Mumbai: Bids for stocks allocation in initial public offerings (IPO) by wealthy individuals have become rather conservative after the central bank capped the IPO Financing ceiling for non-bank lenders to ₹1 crore per application from April 1 this year.

Consequently, the average oversubscription multiple for the quantum of stocks reserved for high net worth individuals (HNIs) and non-institutional investors was 13 times this fiscal year, compared with a mean of 150 times last year.

Of the 23 issues launched in FY23, the HNI portion in five IPOs – Delhivery, Tracxn Technologies, Paradeep Phosphates, Five Star Business Finance, and Prudent Corporate Advisory Services – was undersubscribed. In another 10 IPOs, bids were between 1 and 8 times the number of shares on offer for the HNI category.

In recently-concluded IPOs, such as the ₹881-crore Bikaji Foods International and ₹2,206-crore Global Health share sales, the HNI portions were subscribed seven and four times, respectively.

The HNI portions in IPOs such as Aether Industries, Ethos, Fusion MicroFinance and eMudhra were subscribed between 1 and 2 times.

The central bank’s financing The cap has created a level playing field for bona fide investors, allowing a more efficient price discovery process, said bankers.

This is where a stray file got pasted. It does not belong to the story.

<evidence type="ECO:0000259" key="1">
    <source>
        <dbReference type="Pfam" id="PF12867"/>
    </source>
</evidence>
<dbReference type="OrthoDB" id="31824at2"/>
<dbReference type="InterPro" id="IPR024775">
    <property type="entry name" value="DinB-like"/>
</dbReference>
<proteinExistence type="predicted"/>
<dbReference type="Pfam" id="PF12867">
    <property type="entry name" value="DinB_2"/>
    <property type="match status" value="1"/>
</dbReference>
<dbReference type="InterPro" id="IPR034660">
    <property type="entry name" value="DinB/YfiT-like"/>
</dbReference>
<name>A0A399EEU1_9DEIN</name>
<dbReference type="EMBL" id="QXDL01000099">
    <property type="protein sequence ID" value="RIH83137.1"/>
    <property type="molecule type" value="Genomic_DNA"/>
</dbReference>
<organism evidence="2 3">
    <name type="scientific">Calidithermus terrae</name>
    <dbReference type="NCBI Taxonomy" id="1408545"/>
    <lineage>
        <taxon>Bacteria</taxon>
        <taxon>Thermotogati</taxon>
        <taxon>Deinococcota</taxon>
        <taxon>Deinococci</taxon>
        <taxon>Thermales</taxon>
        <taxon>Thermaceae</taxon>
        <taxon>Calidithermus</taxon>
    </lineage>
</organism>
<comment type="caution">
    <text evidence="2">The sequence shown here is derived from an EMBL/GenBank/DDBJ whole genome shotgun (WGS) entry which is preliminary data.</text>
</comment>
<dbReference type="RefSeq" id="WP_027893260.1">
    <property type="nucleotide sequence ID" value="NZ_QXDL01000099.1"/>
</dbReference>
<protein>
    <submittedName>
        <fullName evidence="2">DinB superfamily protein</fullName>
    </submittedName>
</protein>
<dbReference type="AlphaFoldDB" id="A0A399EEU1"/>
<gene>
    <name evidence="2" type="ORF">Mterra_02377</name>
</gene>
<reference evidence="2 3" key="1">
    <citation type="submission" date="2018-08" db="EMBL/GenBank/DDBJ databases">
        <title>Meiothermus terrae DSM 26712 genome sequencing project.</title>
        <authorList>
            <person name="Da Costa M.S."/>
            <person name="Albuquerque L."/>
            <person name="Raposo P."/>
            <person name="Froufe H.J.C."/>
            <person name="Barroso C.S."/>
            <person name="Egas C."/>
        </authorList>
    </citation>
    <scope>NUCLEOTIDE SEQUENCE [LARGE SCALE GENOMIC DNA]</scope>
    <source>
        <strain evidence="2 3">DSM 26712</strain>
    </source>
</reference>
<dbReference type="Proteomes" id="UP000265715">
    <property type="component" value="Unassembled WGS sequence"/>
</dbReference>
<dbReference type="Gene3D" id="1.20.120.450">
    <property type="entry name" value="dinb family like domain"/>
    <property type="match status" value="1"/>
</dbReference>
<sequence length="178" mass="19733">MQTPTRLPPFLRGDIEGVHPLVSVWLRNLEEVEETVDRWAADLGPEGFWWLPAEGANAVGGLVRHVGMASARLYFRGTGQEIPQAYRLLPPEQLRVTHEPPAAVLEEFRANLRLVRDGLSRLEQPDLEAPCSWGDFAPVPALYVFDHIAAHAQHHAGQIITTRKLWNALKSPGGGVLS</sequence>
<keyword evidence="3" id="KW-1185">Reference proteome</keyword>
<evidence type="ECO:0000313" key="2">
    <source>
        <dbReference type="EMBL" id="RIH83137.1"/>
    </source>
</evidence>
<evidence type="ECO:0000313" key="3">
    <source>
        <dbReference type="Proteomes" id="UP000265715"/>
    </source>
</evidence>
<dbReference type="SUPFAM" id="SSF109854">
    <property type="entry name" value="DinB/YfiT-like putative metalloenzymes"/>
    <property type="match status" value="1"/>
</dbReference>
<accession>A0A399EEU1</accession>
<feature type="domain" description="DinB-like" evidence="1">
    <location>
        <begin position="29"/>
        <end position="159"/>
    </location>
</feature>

“With the funding restrictions, the price discovery in the recent IPOs has been much better compared with last year,” said Ravi Sardana, an investment banker. “IPO financing created artificial demand by increasing subscription levels, gray market premiums, and listing price expectations.”

On average, ₹25,000 crore had been funded to HNIs in last year’s IPOs that saw massive oversubscription. The HNI portion of the ₹171-crore IPO of

was subscribed 928 times, while the ₹1,083-crore Tatva Chintan IPO was subscribed 512 times. In , the HNI subscription was 651 times, while in Nazara Tech, Easy Trip, , and , the HNI portions were subscribed between 300 and 400 times. “As the shares were allocated proportionally in the non-institutional investors (NII) or HNI category, investors used to borrow massive funds and bid aggressively,” said Arun Kejriwal, founder of Kejriwal Research & Advisory. “Almost all NBFCs have stopped funding IPOs since April 1 after the RBI restrictions, while some brokers are giving small funding for retail investors.”


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By Dipak

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